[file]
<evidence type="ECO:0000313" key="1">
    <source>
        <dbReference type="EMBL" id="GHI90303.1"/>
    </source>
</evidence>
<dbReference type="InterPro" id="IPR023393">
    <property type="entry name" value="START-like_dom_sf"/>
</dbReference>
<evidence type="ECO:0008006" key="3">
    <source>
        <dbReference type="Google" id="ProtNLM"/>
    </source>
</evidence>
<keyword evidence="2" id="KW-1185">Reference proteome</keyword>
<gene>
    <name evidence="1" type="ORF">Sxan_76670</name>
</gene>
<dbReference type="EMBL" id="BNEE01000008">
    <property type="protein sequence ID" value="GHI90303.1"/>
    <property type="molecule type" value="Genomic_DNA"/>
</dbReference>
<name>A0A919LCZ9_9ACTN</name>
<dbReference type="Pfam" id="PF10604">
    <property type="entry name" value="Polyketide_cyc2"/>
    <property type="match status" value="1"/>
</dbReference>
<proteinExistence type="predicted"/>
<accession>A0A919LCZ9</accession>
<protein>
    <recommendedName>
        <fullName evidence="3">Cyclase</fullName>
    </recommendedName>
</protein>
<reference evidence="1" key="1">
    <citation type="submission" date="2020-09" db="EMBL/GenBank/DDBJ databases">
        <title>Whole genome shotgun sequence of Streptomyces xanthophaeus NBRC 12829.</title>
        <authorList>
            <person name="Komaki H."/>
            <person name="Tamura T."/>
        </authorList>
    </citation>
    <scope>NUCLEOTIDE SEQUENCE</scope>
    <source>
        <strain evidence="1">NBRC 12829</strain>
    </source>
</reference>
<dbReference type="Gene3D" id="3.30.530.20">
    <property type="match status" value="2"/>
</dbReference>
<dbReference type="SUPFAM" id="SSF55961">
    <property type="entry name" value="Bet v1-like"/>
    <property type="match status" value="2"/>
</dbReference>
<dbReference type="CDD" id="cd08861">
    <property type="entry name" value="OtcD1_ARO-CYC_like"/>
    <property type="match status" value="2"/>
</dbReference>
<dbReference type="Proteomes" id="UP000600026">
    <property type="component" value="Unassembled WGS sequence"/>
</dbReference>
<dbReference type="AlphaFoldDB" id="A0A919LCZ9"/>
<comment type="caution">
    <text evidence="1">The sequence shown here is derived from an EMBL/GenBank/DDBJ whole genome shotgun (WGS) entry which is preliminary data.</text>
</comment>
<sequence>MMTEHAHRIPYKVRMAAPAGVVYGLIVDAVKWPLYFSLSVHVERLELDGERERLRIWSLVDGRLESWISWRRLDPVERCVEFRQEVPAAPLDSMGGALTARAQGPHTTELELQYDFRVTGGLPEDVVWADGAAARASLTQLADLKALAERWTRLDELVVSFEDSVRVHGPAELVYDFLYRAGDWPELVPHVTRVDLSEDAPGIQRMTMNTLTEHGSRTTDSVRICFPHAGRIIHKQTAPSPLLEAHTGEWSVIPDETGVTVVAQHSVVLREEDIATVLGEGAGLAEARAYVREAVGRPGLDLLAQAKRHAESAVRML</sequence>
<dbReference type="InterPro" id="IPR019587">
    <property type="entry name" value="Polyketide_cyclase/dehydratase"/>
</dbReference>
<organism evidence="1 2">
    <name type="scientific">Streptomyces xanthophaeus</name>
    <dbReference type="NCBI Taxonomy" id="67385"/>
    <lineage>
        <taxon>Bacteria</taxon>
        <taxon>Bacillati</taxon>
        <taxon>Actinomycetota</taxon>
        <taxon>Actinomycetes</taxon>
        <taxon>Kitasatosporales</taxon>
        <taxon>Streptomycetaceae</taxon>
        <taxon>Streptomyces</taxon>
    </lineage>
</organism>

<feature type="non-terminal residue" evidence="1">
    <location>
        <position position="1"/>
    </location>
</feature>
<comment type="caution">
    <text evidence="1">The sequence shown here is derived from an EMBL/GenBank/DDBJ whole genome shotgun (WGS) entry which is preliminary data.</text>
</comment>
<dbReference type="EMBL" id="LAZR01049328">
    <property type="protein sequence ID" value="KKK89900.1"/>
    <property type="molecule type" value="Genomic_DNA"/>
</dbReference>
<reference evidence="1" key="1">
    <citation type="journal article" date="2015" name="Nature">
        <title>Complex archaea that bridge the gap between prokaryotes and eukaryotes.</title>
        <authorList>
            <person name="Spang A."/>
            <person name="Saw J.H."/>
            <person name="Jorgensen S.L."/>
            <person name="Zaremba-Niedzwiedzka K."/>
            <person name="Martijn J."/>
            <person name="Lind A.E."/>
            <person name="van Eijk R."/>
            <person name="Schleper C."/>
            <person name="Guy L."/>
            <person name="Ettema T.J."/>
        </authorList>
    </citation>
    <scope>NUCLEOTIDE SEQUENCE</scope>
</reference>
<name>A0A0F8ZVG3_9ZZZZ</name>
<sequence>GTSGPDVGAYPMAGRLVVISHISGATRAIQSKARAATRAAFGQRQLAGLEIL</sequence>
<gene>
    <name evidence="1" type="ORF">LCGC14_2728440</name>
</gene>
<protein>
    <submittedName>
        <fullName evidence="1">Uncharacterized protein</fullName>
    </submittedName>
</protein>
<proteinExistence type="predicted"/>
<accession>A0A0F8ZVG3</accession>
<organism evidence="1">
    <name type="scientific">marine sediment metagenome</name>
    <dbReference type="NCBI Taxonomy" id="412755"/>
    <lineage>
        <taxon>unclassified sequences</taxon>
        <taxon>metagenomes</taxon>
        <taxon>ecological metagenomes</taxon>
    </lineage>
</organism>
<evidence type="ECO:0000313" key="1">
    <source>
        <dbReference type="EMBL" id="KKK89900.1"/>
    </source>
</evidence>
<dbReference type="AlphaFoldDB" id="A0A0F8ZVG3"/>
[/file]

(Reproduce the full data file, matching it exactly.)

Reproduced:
<evidence type="ECO:0000313" key="1">
    <source>
        <dbReference type="EMBL" id="GHI90303.1"/>
    </source>
</evidence>
<dbReference type="InterPro" id="IPR023393">
    <property type="entry name" value="START-like_dom_sf"/>
</dbReference>
<evidence type="ECO:0008006" key="3">
    <source>
        <dbReference type="Google" id="ProtNLM"/>
    </source>
</evidence>
<keyword evidence="2" id="KW-1185">Reference proteome</keyword>
<gene>
    <name evidence="1" type="ORF">Sxan_76670</name>
</gene>
<dbReference type="EMBL" id="BNEE01000008">
    <property type="protein sequence ID" value="GHI90303.1"/>
    <property type="molecule type" value="Genomic_DNA"/>
</dbReference>
<name>A0A919LCZ9_9ACTN</name>
<dbReference type="Pfam" id="PF10604">
    <property type="entry name" value="Polyketide_cyc2"/>
    <property type="match status" value="1"/>
</dbReference>
<proteinExistence type="predicted"/>
<accession>A0A919LCZ9</accession>
<protein>
    <recommendedName>
        <fullName evidence="3">Cyclase</fullName>
    </recommendedName>
</protein>
<reference evidence="1" key="1">
    <citation type="submission" date="2020-09" db="EMBL/GenBank/DDBJ databases">
        <title>Whole genome shotgun sequence of Streptomyces xanthophaeus NBRC 12829.</title>
        <authorList>
            <person name="Komaki H."/>
            <person name="Tamura T."/>
        </authorList>
    </citation>
    <scope>NUCLEOTIDE SEQUENCE</scope>
    <source>
        <strain evidence="1">NBRC 12829</strain>
    </source>
</reference>
<dbReference type="Gene3D" id="3.30.530.20">
    <property type="match status" value="2"/>
</dbReference>
<dbReference type="SUPFAM" id="SSF55961">
    <property type="entry name" value="Bet v1-like"/>
    <property type="match status" value="2"/>
</dbReference>
<dbReference type="CDD" id="cd08861">
    <property type="entry name" value="OtcD1_ARO-CYC_like"/>
    <property type="match status" value="2"/>
</dbReference>
<dbReference type="Proteomes" id="UP000600026">
    <property type="component" value="Unassembled WGS sequence"/>
</dbReference>
<dbReference type="AlphaFoldDB" id="A0A919LCZ9"/>
<comment type="caution">
    <text evidence="1">The sequence shown here is derived from an EMBL/GenBank/DDBJ whole genome shotgun (WGS) entry which is preliminary data.</text>
</comment>
<sequence>MMTEHAHRIPYKVRMAAPAGVVYGLIVDAVKWPLYFSLSVHVERLELDGERERLRIWSLVDGRLESWISWRRLDPVERCVEFRQEVPAAPLDSMGGALTARAQGPHTTELELQYDFRVTGGLPEDVVWADGAAARASLTQLADLKALAERWTRLDELVVSFEDSVRVHGPAELVYDFLYRAGDWPELVPHVTRVDLSEDAPGIQRMTMNTLTEHGSRTTDSVRICFPHAGRIIHKQTAPSPLLEAHTGEWSVIPDETGVTVVAQHSVVLREEDIATVLGEGAGLAEARAYVREAVGRPGLDLLAQAKRHAESAVRML</sequence>
<dbReference type="InterPro" id="IPR019587">
    <property type="entry name" value="Polyketide_cyclase/dehydratase"/>
</dbReference>
<organism evidence="1 2">
    <name type="scientific">Streptomyces xanthophaeus</name>
    <dbReference type="NCBI Taxonomy" id="67385"/>
    <lineage>
        <taxon>Bacteria</taxon>
        <taxon>Bacillati</taxon>
        <taxon>Actinomycetota</taxon>
        <taxon>Actinomycetes</taxon>
        <taxon>Kitasatosporales</taxon>
        <taxon>Streptomycetaceae</taxon>
        <taxon>Streptomyces</taxon>
    </lineage>
</organism>

<feature type="non-terminal residue" evidence="1">
    <location>
        <position position="1"/>
    </location>
</feature>
<comment type="caution">
    <text evidence="1">The sequence shown here is derived from an EMBL/GenBank/DDBJ whole genome shotgun (WGS) entry which is preliminary data.</text>
</comment>
<dbReference type="EMBL" id="LAZR01049328">
    <property type="protein sequence ID" value="KKK89900.1"/>
    <property type="molecule type" value="Genomic_DNA"/>
</dbReference>
<reference evidence="1" key="1">
    <citation type="journal article" date="2015" name="Nature">
        <title>Complex archaea that bridge the gap between prokaryotes and eukaryotes.</title>
        <authorList>
            <person name="Spang A."/>
            <person name="Saw J.H."/>
            <person name="Jorgensen S.L."/>
            <person name="Zaremba-Niedzwiedzka K."/>
            <person name="Martijn J."/>
            <person name="Lind A.E."/>
            <person name="van Eijk R."/>
            <person name="Schleper C."/>
            <person name="Guy L."/>
            <person name="Ettema T.J."/>
        </authorList>
    </citation>
    <scope>NUCLEOTIDE SEQUENCE</scope>
</reference>
<name>A0A0F8ZVG3_9ZZZZ</name>
<sequence>GTSGPDVGAYPMAGRLVVISHISGATRAIQSKARAATRAAFGQRQLAGLEIL</sequence>
<gene>
    <name evidence="1" type="ORF">LCGC14_2728440</name>
</gene>
<protein>
    <submittedName>
        <fullName evidence="1">Uncharacterized protein</fullName>
    </submittedName>
</protein>
<proteinExistence type="predicted"/>
<accession>A0A0F8ZVG3</accession>
<organism evidence="1">
    <name type="scientific">marine sediment metagenome</name>
    <dbReference type="NCBI Taxonomy" id="412755"/>
    <lineage>
        <taxon>unclassified sequences</taxon>
        <taxon>metagenomes</taxon>
        <taxon>ecological metagenomes</taxon>
    </lineage>
</organism>
<evidence type="ECO:0000313" key="1">
    <source>
        <dbReference type="EMBL" id="KKK89900.1"/>
    </source>
</evidence>
<dbReference type="AlphaFoldDB" id="A0A0F8ZVG3"/>